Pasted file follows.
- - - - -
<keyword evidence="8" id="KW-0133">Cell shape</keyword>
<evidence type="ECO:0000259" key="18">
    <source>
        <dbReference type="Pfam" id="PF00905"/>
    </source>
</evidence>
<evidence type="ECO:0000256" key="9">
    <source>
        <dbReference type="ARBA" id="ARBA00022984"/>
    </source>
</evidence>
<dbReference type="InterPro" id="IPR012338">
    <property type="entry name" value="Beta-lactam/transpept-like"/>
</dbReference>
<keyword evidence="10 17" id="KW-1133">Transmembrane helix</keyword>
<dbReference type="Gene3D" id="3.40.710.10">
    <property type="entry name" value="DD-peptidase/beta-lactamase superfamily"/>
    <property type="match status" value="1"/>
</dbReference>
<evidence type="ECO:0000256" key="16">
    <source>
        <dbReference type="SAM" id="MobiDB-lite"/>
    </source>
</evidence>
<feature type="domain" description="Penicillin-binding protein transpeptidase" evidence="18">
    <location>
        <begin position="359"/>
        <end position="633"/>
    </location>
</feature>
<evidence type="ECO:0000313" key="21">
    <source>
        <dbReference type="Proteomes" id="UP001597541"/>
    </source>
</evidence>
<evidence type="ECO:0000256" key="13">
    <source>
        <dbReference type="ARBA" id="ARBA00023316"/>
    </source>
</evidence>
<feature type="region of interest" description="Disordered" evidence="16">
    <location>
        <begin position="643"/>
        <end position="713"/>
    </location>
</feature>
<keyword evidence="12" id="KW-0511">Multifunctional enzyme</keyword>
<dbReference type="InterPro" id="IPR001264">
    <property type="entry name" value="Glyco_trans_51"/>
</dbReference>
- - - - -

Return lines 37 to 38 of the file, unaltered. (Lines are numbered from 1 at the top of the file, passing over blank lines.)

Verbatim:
    <source>
        <dbReference type="ARBA" id="ARBA00023316"/>